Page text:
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Dems Get Set to Muzzle the Right? By: Brian C. Anderson
New York Post | Tuesday, October 21, 2008


Should Barack Obama win the presidency and Democrats take full control of Congress, next year will see a real legislative attempt to bring back the Fairness Doctrine - and to diminish conservatives' influence on broadcast radio, the one medium they dominate.

Yes, the Obama campaign said some months back that the candidate doesn't seek to re-impose this regulation, which, until Ronald Reagan's FCC phased it out in the 1980s, required TV and radio broadcasters to give balanced airtime to opposing viewpoints or face steep fines or even loss of license. But most Democrats - including party elders Nancy Pelosi, John Kerry and Al Gore - strongly support the idea of mandating "fairness."

Would a President Obama veto a new Fairness Doctrine if Congress enacted one? It's doubtful.

The Fairness Doctrine was an astonishingly bad idea. It's a too-tempting power for government to abuse. When the doctrine was in effect, both Democratic and Republican administrations regularly used it to harass critics on radio and TV.

Second, a new Fairness Doctrine would drive political talk radio off the dial. If a station ran a big-audience conservative program like, say, Laura Ingraham's, it would also have to run a left-leaning alternative. But liberals don't do well on talk radio, as the failure of Air America and indeed all other liberal efforts in the medium to date show. Stations would likely trim back conservative shows so as to avoid airing unsuccessful liberal ones.

Then there's all the lawyers you'd have to hire to respond to the regulators measuring how much time you devoted to this topic or that. Too much risk and hassle, many radio executives would conclude. Why not switch formats to something less charged - like entertainment or sports coverage?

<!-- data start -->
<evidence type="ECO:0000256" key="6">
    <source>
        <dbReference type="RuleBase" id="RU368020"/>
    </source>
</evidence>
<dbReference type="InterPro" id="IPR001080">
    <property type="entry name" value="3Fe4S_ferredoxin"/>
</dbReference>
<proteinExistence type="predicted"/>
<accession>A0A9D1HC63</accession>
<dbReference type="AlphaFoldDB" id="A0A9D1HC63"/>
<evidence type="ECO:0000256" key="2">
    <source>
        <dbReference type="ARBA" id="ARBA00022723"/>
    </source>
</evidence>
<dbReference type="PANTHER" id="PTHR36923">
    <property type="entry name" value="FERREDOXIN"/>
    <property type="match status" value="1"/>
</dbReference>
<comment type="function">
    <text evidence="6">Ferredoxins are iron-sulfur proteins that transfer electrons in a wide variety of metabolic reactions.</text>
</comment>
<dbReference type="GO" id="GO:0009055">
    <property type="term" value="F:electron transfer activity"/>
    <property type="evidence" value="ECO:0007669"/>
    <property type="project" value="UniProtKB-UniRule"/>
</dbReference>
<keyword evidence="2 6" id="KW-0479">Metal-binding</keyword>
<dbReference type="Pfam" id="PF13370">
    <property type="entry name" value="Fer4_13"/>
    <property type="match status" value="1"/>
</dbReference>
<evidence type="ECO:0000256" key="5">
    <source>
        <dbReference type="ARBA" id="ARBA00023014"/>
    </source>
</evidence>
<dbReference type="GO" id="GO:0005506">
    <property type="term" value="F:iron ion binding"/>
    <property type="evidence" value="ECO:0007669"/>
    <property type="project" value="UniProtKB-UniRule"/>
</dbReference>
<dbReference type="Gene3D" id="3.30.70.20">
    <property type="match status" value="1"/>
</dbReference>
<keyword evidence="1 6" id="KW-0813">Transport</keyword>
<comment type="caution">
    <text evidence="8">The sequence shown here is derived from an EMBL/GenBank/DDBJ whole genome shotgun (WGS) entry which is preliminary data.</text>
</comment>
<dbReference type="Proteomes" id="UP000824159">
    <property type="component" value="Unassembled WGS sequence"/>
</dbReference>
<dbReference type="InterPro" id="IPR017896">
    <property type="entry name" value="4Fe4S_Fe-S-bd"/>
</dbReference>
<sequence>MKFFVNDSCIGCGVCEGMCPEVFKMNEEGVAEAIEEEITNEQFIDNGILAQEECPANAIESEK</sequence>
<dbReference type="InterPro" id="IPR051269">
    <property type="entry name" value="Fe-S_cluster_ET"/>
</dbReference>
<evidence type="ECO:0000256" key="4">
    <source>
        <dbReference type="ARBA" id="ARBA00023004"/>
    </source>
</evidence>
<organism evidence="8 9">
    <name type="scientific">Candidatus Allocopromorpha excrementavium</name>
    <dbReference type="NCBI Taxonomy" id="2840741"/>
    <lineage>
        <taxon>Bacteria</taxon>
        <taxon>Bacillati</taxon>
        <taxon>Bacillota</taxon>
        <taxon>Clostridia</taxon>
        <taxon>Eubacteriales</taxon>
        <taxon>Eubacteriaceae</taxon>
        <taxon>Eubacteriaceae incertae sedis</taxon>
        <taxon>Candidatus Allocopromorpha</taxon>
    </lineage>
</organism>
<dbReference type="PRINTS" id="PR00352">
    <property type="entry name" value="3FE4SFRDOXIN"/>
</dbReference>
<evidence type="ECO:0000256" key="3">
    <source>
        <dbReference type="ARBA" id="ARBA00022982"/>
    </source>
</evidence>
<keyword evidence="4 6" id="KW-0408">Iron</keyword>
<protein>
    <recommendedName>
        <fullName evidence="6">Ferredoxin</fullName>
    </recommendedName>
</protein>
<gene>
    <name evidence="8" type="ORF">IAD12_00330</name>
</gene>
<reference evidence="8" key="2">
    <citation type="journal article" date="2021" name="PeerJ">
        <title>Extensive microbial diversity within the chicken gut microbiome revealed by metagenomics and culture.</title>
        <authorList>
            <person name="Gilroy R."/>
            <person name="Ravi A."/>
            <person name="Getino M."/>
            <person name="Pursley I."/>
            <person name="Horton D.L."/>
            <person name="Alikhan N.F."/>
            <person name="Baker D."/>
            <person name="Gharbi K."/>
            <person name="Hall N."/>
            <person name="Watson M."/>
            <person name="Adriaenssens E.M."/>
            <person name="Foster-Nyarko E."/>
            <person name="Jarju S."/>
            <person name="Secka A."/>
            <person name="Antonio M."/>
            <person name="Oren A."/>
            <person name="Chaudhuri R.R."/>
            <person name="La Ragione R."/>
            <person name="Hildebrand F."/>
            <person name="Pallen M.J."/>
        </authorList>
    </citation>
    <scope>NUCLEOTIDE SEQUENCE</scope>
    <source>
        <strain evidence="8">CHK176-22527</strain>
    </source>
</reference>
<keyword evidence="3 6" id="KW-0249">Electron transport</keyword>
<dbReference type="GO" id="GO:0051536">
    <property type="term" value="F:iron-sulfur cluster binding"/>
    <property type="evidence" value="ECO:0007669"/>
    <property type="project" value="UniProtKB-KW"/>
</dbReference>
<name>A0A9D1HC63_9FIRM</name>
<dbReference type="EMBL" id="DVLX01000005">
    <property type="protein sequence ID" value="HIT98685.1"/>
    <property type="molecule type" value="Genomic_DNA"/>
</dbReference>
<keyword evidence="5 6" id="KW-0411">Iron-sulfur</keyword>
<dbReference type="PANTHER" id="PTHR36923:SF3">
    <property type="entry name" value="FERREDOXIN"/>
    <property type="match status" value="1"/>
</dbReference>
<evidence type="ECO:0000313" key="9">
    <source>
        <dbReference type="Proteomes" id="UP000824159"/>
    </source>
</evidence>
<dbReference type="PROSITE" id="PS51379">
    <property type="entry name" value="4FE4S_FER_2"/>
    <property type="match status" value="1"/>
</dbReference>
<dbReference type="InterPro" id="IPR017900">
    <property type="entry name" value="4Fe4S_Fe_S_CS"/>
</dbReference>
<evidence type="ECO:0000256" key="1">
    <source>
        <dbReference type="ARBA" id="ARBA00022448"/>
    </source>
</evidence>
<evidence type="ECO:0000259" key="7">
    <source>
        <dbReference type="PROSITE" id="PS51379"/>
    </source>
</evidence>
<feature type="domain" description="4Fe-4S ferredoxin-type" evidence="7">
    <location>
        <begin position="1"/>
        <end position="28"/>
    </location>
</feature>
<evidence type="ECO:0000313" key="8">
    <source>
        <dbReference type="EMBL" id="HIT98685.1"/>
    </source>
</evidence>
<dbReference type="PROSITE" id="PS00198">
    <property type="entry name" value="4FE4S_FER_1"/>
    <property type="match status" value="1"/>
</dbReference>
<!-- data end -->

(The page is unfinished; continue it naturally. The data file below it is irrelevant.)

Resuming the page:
For those who dismiss this threat to freedom of the airwaves as unlikely, consider how the politics of "fairness" might play out with the public. A Rasmussen poll last summer found that fully 47 percent of respondents backed the idea of requiring radio and television stations to offer "equal amounts of conservative and liberal political commentary," with 39 percent opposed.

Liberals, Rasmussen found, support a Fairness Doctrine by 54 percent to 26 percent, while Republicans and unaffiliated voters were more evenly divided. The language of "fairness" is seductive.

Even with control of Washington and public support, Dems would have a big fight in passing a Fairness Doctrine. Rush Limbaugh & Co. wouldn't sit by idly and let themselves be regulated into silence, making the outcome of any battle uncertain. But Obama and the Democrats also plan other, more subtle regulations that would achieve much the same outcome.

He and most Democrats want to expand broadcasters' public-interest duties. One such measure would be to impose greater "local accountability" on them - requiring stations to carry more local programming whether the public wants it or not. The reform would entail setting up community boards to make their demands known when station licenses come up for renewal. The measure is clearly aimed at national syndicators like Clear Channel that offer conservative shows. It's a Fairness Doctrine by subterfuge.

Obama also wants to relicense stations every two years (not eight, as is the case now), so these monitors would be a constant worry for stations. Finally, the Democrats also want more minority-owned stations and plan to intervene in the radio marketplace to ensure that outcome.

It's worth noting, as Jesse Walker does in the latest Reason magazine, that Trinity Church, the controversial church Obama attended for many years, is heavily involved in the media-reform movement, having sought to restore the Fairness Doctrine, prevent media consolidation and deny licenses to stations that refuse to carry enough children's programming.

Regrettably, media freedom hasn't been made an issue by the McCain campaign, perhaps because the maverick senator is himself no fan of unbridled political speech, as his long support of aggressive campaign-finance regulation underscores. But the threat to free speech is real - and profoundly disturbing.


Brian C. Anderson is editor of City Journal and co-author, with Adam Thierer, of A Manifesto for Media Freedom, just out from Encounter Books.


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